Update November 2008: Our tutorial on hyphenation is now available as part of LingPipe and on the web at:
Noisy channel models with very simple deterministic channels can be surprisingly effective at simple linguistic tasks like word splitting. We’ve used them for Chinese word segmentation (aka word boundary detection, aka tokenization), not to mention spelling correction.
In this blog entry, I’ll provide a first look at our forthcoming tutorial on hyphenation. The hyphenation problem is that of determining if a hyphen can be inserted between two positions in a word. Hyphenation is an orthographic process, which means it operates over spellings. In contrast, syllabification is a phonological (or phonetic) process, which means it operates over sounds. Hyphenation roughly follows syllabification, but is also prone to follow morphological split points.
The hyphenation problem isn’t even well-defined on a per-word level. There are pairs such as
num-ber (something you count with) and
numb-er (when you get more numb) that have the same spelling, but different pronunciations and corresponding hyphenations depending on how they are used. I’ll just ignore this problem here; in our evaluation, ambiguities always produce at least one error.
The Noisy Channel Model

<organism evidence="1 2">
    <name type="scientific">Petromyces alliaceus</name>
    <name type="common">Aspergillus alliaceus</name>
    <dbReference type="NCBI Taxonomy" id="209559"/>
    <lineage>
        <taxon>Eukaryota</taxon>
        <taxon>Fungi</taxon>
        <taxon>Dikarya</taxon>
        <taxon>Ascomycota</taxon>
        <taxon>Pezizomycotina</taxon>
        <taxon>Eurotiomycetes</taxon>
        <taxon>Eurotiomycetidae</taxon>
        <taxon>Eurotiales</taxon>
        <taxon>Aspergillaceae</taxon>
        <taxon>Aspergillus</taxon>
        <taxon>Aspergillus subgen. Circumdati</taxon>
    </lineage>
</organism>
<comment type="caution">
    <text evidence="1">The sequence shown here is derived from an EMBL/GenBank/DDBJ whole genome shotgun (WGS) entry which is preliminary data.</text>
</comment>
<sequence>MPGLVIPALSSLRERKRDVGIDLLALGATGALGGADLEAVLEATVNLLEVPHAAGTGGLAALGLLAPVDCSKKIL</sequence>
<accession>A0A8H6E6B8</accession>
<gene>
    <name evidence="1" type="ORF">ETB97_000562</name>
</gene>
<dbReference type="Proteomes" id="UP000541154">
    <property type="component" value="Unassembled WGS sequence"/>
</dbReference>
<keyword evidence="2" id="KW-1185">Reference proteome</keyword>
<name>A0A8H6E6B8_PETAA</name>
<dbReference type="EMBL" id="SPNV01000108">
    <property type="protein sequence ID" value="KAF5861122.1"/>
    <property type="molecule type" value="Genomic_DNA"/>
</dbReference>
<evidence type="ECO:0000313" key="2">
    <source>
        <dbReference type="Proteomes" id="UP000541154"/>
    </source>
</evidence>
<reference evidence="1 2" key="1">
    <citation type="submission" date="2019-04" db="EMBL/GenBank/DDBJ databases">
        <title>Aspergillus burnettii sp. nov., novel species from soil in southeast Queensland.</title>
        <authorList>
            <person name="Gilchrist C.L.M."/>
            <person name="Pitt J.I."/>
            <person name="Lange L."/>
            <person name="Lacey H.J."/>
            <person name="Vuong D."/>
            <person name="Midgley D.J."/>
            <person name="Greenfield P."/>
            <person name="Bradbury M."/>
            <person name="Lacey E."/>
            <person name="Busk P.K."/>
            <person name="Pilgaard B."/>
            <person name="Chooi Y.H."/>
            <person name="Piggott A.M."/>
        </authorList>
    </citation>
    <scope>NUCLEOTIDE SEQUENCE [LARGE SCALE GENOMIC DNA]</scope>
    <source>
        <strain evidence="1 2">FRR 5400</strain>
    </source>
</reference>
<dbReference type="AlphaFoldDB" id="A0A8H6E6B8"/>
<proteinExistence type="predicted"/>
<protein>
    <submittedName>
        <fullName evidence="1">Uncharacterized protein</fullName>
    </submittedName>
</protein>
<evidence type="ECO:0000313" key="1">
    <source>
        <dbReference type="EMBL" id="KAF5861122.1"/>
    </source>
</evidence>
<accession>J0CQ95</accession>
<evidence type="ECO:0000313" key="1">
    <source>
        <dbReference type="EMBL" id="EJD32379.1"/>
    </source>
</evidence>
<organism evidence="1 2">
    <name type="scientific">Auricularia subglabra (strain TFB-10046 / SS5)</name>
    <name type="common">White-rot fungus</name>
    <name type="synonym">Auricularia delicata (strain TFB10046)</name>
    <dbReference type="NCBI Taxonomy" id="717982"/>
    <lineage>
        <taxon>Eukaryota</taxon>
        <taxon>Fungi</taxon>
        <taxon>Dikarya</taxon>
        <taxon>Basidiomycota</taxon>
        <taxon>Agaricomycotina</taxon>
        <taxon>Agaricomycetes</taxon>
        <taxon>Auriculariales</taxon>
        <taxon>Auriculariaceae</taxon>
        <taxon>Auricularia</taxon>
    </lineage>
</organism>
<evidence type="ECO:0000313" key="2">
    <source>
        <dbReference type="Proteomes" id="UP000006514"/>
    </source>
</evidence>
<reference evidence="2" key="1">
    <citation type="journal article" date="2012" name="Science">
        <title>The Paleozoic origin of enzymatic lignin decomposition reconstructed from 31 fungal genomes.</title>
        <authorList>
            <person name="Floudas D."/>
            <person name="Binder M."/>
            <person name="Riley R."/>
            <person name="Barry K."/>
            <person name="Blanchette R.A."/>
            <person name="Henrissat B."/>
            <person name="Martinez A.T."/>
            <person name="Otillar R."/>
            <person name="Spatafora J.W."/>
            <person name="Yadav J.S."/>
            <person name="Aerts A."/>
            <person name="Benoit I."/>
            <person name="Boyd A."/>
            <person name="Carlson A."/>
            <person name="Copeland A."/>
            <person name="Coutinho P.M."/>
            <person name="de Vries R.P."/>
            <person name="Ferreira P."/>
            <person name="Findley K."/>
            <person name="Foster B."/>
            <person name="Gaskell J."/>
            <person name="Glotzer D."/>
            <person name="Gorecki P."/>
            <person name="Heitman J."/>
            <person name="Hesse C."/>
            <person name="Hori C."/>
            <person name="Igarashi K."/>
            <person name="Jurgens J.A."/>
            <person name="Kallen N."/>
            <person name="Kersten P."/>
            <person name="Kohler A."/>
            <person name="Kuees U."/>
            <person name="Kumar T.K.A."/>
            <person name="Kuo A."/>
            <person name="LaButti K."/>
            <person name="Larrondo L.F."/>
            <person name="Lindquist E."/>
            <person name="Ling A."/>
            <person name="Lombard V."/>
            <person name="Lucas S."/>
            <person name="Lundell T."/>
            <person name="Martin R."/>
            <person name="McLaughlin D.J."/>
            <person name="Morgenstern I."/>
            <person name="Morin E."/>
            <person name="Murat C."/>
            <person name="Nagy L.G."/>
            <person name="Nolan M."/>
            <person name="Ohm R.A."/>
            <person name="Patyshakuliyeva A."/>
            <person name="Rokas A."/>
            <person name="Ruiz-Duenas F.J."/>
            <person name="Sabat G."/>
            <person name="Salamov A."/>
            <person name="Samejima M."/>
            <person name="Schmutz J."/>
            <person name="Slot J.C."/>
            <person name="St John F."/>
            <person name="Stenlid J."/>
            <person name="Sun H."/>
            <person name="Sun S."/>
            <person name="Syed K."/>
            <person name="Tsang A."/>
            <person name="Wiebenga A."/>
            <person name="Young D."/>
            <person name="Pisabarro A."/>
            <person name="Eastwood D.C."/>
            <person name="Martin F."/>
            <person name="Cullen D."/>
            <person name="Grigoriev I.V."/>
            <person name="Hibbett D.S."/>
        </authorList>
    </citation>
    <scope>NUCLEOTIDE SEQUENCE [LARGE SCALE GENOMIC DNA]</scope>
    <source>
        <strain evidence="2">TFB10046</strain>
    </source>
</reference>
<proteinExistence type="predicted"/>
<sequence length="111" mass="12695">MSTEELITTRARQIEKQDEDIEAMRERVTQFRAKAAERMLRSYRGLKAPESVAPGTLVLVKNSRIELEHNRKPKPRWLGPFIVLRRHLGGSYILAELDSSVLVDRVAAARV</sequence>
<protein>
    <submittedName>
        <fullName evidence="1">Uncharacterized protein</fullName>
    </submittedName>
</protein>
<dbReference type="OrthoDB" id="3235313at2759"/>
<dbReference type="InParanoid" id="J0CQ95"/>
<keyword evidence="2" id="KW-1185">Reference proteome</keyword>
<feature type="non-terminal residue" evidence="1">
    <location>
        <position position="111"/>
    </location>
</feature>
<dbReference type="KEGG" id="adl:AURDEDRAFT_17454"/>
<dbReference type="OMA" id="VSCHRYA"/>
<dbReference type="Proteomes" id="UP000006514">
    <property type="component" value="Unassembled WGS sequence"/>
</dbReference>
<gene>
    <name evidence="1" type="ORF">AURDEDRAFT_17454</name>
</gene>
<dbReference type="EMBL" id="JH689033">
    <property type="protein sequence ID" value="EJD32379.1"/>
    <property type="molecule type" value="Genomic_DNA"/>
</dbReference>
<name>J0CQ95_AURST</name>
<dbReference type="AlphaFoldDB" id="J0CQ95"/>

The noisy channel model consists of a source that generates messages and a noisy channel along which they are passed. The receiver’s job is to recover (i.e. decode) the underlying message. For hyphenation, the source is a model of what English hyphenation looks like. The channel model deterministically removes spaces. The receiver thus needs to figure out where the hyphens should be reinserted to recover the original message at the source.
The training corpus for the source model consists of words with hyphenations represented by hyphens. The model is just a character language model (I used 8-grams, but it’s not very length sensitive). This gives us estimates of probabilities like
p("cher-u-bic"). Our channel model just deterministically removes spaces, so that
p("cherubic"|"che-ru-bic") = 1.0.
To use the noisy channel model to find a hyphenation given an unhyphenated word, we just find the hyphenation